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Chronicle of the NonPop Revolution
I am the God Thor
So begins "The Challenge of Thor," a poem by Henry Wadsworth Longfellow. If the tone of the text sounds a bit defensive, it's because Longfellow was both Thor's official biographer and his personal assistant. So you might forgive his hyperbole. In reality, Thor was in realty. He was a partner in Ikvald & Thor Properties, Ltd., a real estate establishment in 19th century Boston. Longfellow got to know Thor when he purchased a house from the realtor in nearby Cambridge. The house overlooked the Charles River, and as Longfellow was signing the closing papers on the patio, a trio of sculls glided by. Thor gazed at them longingly, and then, unbidden, began to recite:To ravage, to pillage
To have one's way with young goats
And the occasional wench, yea!
Tis a proper calling for a Norseman!
To die in battle wouldst I prefer
Than to live long and dully in a cave
With my betrothed, Irklynd
To the boats, men!
For far from these shores
Is there plunder to be had!
Longfellow was impressed both by the realtor's knowledge of old Norse poetry and his fabulous collection of horned helmets. Thor admitted that he had been a skald--or master poet--at the Court of Gnarwald the Vile. When Longfellow pressed him for details, he learned that there was a lot more to Thor than met the sales agreement.
Thor said simply that he once was the personification of thunder and the principal war god of Norse mythology. Born to the gods Odin and Frigg, the latter proudly proclaimed that Thor was already a mighty warrior as he restless lay in her womb. Upon his birth, he was given a nanny, the Wizard Croftblenig, who in turn gave him the Mjollnir, a formidable hammer that returned to his hand whenever he hurled it. By the time he was five, Thor, employing a couple of stooges, was making heaps of money flinging it at the All-Valhalla Feast and Festival Days.
Thor lived in Asgard, a mixed use community that was populated by gods, giants, trattorie and a handful of mortals who worked in the service industry. The men oversaw the office supply and hospitality sectors that the gods so abhorred. But they had difficulty communicating with the gods--they were still so primitive that they required speech to converse. So a clever Valkyrie named Herfjotur invented a sentient mist called the Otsvold. The mist absorbed human sounds and transmogrified them into flavored thought crystals that the gods could process. In that way alone was there man-to-god communication. The gods, naturally, rarely deigned to speak to mere mortals.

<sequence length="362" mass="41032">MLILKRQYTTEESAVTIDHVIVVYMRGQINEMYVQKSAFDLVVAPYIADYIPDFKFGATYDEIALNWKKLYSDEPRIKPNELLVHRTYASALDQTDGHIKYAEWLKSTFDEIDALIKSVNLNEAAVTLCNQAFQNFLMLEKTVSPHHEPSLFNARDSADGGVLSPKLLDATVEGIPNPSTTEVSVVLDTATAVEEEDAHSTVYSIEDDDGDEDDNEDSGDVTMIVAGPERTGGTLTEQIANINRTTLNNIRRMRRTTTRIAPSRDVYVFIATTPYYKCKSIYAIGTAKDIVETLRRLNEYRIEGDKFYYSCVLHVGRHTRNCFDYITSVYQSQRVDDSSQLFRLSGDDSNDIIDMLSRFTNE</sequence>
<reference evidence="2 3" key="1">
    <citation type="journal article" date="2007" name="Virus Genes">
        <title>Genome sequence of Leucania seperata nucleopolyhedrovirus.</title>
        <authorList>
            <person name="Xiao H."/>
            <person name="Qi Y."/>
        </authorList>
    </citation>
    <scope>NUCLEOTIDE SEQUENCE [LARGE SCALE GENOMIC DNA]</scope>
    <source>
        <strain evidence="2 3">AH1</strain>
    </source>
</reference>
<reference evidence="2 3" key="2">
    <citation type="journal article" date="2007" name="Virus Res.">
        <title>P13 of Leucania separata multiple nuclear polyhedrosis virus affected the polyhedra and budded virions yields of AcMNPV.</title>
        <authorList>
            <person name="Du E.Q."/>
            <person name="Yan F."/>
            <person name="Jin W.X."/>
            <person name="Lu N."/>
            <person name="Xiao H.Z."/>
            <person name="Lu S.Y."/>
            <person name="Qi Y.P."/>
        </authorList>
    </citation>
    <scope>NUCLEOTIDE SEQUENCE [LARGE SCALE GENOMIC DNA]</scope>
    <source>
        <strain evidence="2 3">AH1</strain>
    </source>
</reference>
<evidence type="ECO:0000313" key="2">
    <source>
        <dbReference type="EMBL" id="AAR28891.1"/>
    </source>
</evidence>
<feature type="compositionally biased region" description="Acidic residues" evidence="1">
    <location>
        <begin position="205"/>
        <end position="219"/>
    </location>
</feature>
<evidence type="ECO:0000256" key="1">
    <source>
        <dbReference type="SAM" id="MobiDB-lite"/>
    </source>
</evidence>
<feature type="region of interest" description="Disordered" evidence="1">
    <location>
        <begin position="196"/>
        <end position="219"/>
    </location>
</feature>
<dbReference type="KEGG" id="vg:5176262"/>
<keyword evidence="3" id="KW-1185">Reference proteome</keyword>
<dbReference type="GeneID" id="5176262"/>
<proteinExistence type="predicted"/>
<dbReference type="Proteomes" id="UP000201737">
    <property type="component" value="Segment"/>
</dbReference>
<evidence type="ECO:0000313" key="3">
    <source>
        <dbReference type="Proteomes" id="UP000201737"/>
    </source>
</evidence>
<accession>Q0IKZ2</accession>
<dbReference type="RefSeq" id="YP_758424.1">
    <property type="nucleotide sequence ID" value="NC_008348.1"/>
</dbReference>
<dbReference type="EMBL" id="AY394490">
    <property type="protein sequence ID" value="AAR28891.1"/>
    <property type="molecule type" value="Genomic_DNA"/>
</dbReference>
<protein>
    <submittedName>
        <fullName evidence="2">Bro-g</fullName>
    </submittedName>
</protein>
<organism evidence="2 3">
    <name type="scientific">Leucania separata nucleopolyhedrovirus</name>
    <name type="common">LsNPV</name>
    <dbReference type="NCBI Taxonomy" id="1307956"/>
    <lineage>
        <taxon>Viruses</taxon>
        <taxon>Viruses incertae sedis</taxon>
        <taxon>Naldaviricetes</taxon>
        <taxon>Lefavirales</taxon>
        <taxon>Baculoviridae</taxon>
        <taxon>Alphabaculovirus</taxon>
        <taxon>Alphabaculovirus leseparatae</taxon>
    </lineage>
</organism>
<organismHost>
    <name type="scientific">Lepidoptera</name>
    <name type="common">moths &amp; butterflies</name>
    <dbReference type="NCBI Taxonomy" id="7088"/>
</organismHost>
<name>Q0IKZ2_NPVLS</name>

Thor attended the Twilight God Academy along with a gallimaufry of berserkers and norns where he studied Norse Cosmology and the Big Ginnungagap Theory. While his teacher droned on and on about how all of goddom had descended from Audhumla, the Great Cow, Thor was clandestinely studying for his realtor's license, a decision that would one day prove remarkably felicitous. Upon graduation, Thor went to work for Niflheim Thunderbolts, a small collection agency. With the mighty Mjollnir at his side, Thor collected from every debtor every time. Soon, he had single-handedly turned the company into a major player in the accounts receivable management arena. He felt in his bones that he was destined for greater things, and the opportunity came when he had to collect on a past due note from the giant, Rundvunk, who refused to admit ownership of the note. Thor threatened him with his hammer, but the wily Rundvunk countered by producing runes on which the images of a rock and paper were inscribed. Thor angrily flung the Mjollnir at them. The rock rune surprisingly began to dull the hammer, but then the paper rune covered the rock rune, the Mjollnir broke free, and smashed them both to smithereens. The sullen giant paid up, an obligation which amounted to no less than the title of God of War, which Thor opted to keep for himself.
As a god, Thor could afford to move from his efficiency apartment to a fashionable brownstone in the Thruthheim district. He took a wife, Sif, oversaw fertility rites among mortal men, and struck down the occasional out-of-line giant with his trusty Mjollnir. His life was full of zest and prosperity--but over time the repressively stultifying weight of Christianity began to put the kibosh on all things pagan. The Norse gods fell into disfavor, and eventually lost their leases on their homes at Asgard. Some perished. Others, like Thor, adapted. He recalled enough from his schooling to go on at length about the digestive process of the Great Cow Audhumla which, in those days, passed for poetry. A position for skald at the Court of Gnarwald the Vile opened up and Thor took it. Centuries later--he is, after all, immortal--he reinvented himself as a realtor in southeastern New England.
Where is Thor today? In 1988, minor beat poet John Clellon Holmes published "Dire Coasts," his last book of poetry. The forward was written by a man simply identified as "Mr. Roht." In it, he pays token tribute to the poet, but inserts this telling couplet at the end: "Here in my Northland/Have I my way with young goats forever!"
Although it sometimes seems like forever to us, too, today's is but the 471st episode of Kalvos & Damian's New Music Bazaar. However, radiophonic immortality is probably not in the cards for the likes of Damian or the highly corporeal Kalvos.